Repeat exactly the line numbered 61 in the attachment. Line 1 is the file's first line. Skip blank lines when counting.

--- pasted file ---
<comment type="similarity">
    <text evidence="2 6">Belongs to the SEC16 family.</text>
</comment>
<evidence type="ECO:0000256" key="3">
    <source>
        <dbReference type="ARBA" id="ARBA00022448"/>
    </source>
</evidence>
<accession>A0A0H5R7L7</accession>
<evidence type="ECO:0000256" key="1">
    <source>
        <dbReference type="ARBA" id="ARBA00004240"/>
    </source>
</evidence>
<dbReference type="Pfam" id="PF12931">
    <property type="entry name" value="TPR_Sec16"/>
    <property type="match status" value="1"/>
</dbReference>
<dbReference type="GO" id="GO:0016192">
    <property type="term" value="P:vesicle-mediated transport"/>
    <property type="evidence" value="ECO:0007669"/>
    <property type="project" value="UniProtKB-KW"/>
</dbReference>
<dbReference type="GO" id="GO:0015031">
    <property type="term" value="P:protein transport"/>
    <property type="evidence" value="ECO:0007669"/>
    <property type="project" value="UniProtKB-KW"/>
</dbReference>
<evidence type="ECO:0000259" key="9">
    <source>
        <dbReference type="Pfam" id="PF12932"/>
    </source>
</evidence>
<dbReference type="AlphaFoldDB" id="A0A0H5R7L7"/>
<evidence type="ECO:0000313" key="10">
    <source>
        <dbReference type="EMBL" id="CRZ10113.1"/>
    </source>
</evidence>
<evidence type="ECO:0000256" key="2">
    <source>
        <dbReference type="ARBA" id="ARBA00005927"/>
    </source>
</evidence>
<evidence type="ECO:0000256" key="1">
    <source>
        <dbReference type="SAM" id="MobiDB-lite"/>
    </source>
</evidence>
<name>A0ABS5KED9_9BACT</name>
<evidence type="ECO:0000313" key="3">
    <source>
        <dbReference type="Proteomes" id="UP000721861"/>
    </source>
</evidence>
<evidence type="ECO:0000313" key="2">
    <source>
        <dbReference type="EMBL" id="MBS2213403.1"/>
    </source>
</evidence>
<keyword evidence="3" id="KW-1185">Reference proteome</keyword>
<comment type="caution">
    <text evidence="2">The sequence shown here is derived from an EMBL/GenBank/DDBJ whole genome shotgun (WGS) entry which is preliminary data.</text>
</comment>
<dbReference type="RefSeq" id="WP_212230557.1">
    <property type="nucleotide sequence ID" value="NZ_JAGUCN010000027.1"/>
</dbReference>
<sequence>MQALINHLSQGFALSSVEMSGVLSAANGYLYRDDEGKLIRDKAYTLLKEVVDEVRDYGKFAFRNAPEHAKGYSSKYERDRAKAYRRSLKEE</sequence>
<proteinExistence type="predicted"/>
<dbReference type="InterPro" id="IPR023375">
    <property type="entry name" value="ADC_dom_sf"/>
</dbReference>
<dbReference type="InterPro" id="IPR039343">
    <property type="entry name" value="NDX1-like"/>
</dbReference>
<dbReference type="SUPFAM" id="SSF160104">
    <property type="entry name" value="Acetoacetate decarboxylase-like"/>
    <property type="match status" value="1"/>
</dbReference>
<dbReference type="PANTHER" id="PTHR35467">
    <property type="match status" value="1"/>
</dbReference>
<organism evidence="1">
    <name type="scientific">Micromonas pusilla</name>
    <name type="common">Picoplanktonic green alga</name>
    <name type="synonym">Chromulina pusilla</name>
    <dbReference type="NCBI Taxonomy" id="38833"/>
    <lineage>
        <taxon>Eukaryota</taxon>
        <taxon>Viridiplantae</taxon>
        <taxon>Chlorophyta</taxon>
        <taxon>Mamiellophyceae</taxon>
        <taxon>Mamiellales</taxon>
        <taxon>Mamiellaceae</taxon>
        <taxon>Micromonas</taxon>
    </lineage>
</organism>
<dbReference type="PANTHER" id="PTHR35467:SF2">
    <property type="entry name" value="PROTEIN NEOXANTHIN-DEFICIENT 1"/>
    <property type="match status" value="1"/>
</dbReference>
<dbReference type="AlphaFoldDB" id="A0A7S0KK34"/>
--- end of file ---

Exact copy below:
<keyword evidence="3" id="KW-1185">Reference proteome</keyword>